General history of C1 Ariete
The story of the C1 Ariete began during the late stages of the cold war, with a program born out of the need of the Italian army to modernize the fleet of tanks they had during that time period, which were at the time the Leopard and M60 MBT’s. Those tanks would be considered obsolete, considering the fact that many countries around the world who adopted such designs had either put them out of service or replaced them for something more modern. To make the new Italian MBT, Italy put Iveco and OTO Melara in charge. Iveco dealt with the hull, transmission, and engine, while OTO Melara took care of the turret, cannon, and the installation of optical sights. After many changes, and a couple of wooden mock-ups, the C1 Ariete (P), would first be shown to the public, at a presentation inside of La Spezia in 1987. Development kept on continuing towards the year of 1990, which allowed both Iveco and OTO Melara to refine the C1 Ariete’s design. Deliveries were scheduled to first take place in 1993, however due to some setbacks (likely funding) it wouldn’t be until 1995 that the first C1 Ariete production deliveries actually took place. At first an order of 300 tanks would be made, but due to the Cold War coming to an end, it was reduced to only 200 units, which would all finally be delivered on 7th August 2002. The tank would feature a set of improvements from previous designs, for example the first C1 Ariete production models had access to the TURMS 3rd generation LTFCS made by Officine Galileo, which gave the capability to the Ariete to fire on the move, both during the day and at night. However later down the line, the last 50 Arietes would receive an upgrade of their sights, which resulted in many improvements, such as allowing the C1 Ariete commanders to have access to thermal imaging. In terms of armaments, the C1 Ariete (P) and C1 Ariete Production had access to a 120 mm smoothbore gun, made by OTO Melara, with similarities to the German made L44. The cannon would be suited to fire the majority of NATO standard munitions. Another improvement included better protection compared to the previous vehicles, it would be one of the more vital aspects of the Ariete. The tank would be deliviered up until the early 2000’s where the Ariete would begin to be the only official tank in service, while the Leopards and M60’s would be fully phased out and put in storage. Since then however the Ariete has had quite the bumpy ride when it came down to upgrading the machine, the Italian army was not against upgrading it however there was a common issue that would plauge the development, costs. The first proposed upgrade for the C1 Ariete would be what is known as the ‘‘C2 Ariete’’. After the tank had finished to be deliviered, many nations at the time already had better vehicles in service, for example Germany would already have the Leopard 2a5. The C2 Ariete would feature a lot of improvements, which included new updated armor, an autoloader, new engine and also new updated FCS. However this never ended up happening and as such the C2 Ariete would remain only a proposal on paper. Fast forward a couple years and you’ll see another potential upgrade for the C1 Ariete, the C1 Ariete Hitfact mk2, this was likely not even considered by the Italian army but it would still feature a set of advancements that technically speaking would make it still a better machine than the production vehicles, such as the new cannon and optics.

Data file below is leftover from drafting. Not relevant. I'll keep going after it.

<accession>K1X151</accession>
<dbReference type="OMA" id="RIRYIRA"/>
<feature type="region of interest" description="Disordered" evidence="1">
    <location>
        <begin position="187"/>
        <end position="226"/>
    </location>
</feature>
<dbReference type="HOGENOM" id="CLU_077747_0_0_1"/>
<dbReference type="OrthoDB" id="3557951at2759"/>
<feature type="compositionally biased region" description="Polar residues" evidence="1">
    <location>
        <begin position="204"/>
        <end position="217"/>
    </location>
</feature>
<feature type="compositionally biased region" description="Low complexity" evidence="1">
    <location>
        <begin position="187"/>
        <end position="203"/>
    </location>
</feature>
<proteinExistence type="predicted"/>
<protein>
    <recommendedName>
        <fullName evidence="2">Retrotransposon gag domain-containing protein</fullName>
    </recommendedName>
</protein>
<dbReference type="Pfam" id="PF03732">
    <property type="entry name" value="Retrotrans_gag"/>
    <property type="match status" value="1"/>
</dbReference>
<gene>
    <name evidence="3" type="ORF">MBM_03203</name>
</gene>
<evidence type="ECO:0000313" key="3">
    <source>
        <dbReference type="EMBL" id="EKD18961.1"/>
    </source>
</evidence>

C1 Ariete AMV
Now here we are with what is likely going to be the final upgrade to the Ariete, the C1 Ariete AMV, standing for “Ammodernamento di Mezza Vita” (English: “Mid Life Update”). This upgrade was conceptualised many years ago but its only in recent times that we’ve actually seen progress with such a program. The AMV program will attempt to extend the life of the C1 Ariete up until 2030/2035, where by then it is presumed that a new design will take over. The AMV program initially had a plan which featured 3 prototypes at first, PT1 with hull improvements, PT2 with hull and turret improvements and PT3 which for now is the same as PT2, but in future it is said that it will likely be used to test hard kill APS in anticipation of the production C2 Ariete.
The improvements in the PT1 are as follows; increase in power from 1250 to 1500 horsepower, sadly this was not obtained with the installation of a new engine, but instead with the application of an upgrade kit on the current engines that the C1 Ariete utilize, which were completely disassembled and rebuilt with the constitution of numerous new elements, most of which derive from the V8 of the B2 Centauro II. One of the other ways its better protected is thanks to the installation of the Anti-IED/Mine kit. The crankcase is also the same, but the displacement has been increased from 26 to 30 liters, by changing cylinders, pistons and crankshaft, increasing the stroke of the cylinders. In order to better receive and manage the greater power offered by the improved engine, called V12AMV for now, changes would also be made on the automatic gearbox produced under license from the German ZF, this provided the necessary calculations for the changes necessary to receive the greatest torque and its distribution. Among that, the PT1 will feature improvements to the breaking system, the adoption of a new track (It being the DST 570 P0, the current Arietes use the DST 840 E0) which is 20% wider than the previous one, it allows the tank to have a smaller footprint and makes it much easier to overcome soft soils. Suspensions and shock absorbers have not been replaced, but only overhauled.